After having applied for job after job after job in your cut-throat job search, you’ve finally managed to bag yourself an offer but it just isn’t quite right for you. Whatever you reason – maybe you’ve received a second offer and you need to let this one down or perhaps you’ve simply realised that the job doesn’t tie in with your career goals – rejecting an offer can be just as hard (if not harder) than a breakup.
So, how do you go about letting the hiring manager down and rejecting a job offer gracefully? And should you call or email them?
This guide will answer all your questions and walk you through the steps you need to take to decline a job offer without burning any bridges in the process.
1. Don’t Procrastinate
Once you’ve made your decision and you’re 100% certain that you want to turn down the offer, it’s vital that you don’t waste any time and let the hiring manager know immediately. Their time is money, and while you’re procrastinating they could be losing out on another candidate they had their eyes on.
Don’t sit on a decision for days or hold off rejecting the offer because you’re too nervous – unless, of course, you want to earn yourself a black mark next to your name and ruin any chance of making vital contacts in the industry.
2. Keep It Simple
You don’t have to go overboard and make your refusal super emotional (I know I compared it to a breakup, but you’re not actually in a relationship with the hiring manager). You don’t have to be excessive on how great you think the company is. Instead, be polite and keep the rejection letter or email to the point – there’s no need for pages of unnecessary waffle.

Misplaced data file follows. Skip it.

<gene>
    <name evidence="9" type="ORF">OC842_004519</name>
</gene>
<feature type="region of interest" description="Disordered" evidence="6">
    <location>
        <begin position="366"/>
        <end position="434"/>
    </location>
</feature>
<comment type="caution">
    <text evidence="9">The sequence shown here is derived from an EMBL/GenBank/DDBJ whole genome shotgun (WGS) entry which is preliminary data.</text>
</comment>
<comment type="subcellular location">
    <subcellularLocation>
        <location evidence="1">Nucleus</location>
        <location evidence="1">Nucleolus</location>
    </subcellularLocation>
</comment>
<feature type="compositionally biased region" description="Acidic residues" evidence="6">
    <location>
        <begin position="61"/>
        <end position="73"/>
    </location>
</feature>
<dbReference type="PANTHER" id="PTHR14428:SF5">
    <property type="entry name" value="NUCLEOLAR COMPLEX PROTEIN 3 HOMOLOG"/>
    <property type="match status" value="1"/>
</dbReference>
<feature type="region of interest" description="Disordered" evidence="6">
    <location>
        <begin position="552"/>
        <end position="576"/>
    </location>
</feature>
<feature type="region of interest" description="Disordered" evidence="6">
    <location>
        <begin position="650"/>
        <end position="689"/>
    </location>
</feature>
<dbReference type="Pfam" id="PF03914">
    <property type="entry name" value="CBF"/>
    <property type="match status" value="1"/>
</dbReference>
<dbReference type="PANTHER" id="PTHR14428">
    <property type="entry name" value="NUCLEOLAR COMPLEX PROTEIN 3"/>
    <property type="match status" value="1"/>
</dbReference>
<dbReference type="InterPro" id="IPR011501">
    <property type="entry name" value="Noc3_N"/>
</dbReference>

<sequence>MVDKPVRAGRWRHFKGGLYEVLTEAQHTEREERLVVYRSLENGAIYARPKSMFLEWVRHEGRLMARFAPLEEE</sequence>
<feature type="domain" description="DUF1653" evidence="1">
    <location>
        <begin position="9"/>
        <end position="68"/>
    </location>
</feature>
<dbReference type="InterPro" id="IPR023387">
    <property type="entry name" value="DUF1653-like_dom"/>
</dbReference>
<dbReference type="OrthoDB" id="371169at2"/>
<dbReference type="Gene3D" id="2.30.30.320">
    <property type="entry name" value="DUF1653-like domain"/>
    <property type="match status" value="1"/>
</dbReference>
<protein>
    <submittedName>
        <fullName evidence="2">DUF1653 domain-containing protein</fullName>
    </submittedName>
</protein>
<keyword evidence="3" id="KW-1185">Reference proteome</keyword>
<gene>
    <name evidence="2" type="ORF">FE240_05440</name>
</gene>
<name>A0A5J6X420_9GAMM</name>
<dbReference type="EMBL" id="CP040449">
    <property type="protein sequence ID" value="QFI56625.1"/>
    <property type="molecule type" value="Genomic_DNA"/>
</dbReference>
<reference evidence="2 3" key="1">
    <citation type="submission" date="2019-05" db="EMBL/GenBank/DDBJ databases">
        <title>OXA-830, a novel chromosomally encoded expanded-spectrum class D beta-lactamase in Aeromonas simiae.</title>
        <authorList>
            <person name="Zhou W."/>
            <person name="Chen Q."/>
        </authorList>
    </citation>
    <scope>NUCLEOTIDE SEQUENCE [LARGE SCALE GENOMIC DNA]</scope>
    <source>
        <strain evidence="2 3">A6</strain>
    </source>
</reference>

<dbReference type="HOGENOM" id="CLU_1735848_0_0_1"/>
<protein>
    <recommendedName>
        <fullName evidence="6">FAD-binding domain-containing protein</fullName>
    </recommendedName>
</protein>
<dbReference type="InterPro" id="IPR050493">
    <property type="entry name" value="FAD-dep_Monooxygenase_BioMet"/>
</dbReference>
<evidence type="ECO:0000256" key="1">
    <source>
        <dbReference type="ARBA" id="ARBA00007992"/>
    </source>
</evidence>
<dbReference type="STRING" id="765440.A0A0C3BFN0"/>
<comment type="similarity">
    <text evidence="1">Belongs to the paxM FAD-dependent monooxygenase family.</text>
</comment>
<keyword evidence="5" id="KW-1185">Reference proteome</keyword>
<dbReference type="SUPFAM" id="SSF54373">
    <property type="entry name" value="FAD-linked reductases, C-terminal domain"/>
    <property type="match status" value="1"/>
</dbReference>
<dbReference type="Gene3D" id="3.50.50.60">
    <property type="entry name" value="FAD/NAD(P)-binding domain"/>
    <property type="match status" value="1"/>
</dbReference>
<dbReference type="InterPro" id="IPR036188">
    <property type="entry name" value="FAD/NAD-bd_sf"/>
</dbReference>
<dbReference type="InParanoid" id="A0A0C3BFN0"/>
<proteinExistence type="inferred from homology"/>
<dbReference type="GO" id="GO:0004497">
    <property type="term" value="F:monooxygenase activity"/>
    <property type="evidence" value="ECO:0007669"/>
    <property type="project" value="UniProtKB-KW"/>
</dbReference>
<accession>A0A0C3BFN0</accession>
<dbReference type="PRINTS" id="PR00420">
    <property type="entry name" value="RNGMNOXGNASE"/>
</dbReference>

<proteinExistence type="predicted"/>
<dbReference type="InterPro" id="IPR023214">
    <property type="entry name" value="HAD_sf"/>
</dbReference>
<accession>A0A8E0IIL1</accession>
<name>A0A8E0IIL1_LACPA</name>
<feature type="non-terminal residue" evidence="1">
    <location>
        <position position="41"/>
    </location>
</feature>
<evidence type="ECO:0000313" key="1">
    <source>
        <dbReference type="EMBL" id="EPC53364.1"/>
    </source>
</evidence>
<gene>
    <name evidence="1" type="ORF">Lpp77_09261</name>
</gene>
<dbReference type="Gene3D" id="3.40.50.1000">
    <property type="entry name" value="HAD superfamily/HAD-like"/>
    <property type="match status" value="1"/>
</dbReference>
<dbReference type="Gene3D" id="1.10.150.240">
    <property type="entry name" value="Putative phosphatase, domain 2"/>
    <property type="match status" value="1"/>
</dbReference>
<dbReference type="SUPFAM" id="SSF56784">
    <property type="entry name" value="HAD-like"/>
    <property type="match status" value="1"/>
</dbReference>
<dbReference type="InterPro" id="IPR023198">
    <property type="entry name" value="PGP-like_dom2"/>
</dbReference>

3. Show Your Appreciation
It’s important to thank the hiring manager for the opportunity and for their time throughout the interview process. If you have taken a liking to the interviewer, this appreciation will come naturally as you will feel bad about letting them down.
You could choose to thank them for something specific. For example, if you asked a lot of questions to come to your conclusion, you can mention how helpful you found everyone involved in the process and how you really appreciate the time that they spent to explain the role in detail to you.
4. Provide an Explanation
Following on from the previous point, you will naturally need to provide an explanation as to why you are rejecting the role and why you find it unsuitable. The most respectful thing you can do is to not leave the hiring manager in the dark about why you are not willing to work for the company. That said, if your decision is based on the fact that you didn’t like the company culture or the hiring manager, you don’t need to brutally honest about it.
In all other instances, you should be brief but honest. For example, if the reason is because the salary they’re offering is too low for your financial obligations, you can tell them so; they may even come back with a counteroffer. The same applies if the commute will be too long, the role isn’t what you expected or you have been offered a more suitable position that better aligns with your career goals.
Be sure to include aspects of the company you like, though, and how you enjoyed meeting the manager or recruiter in your explanation.
5. Propose to Stay in Touch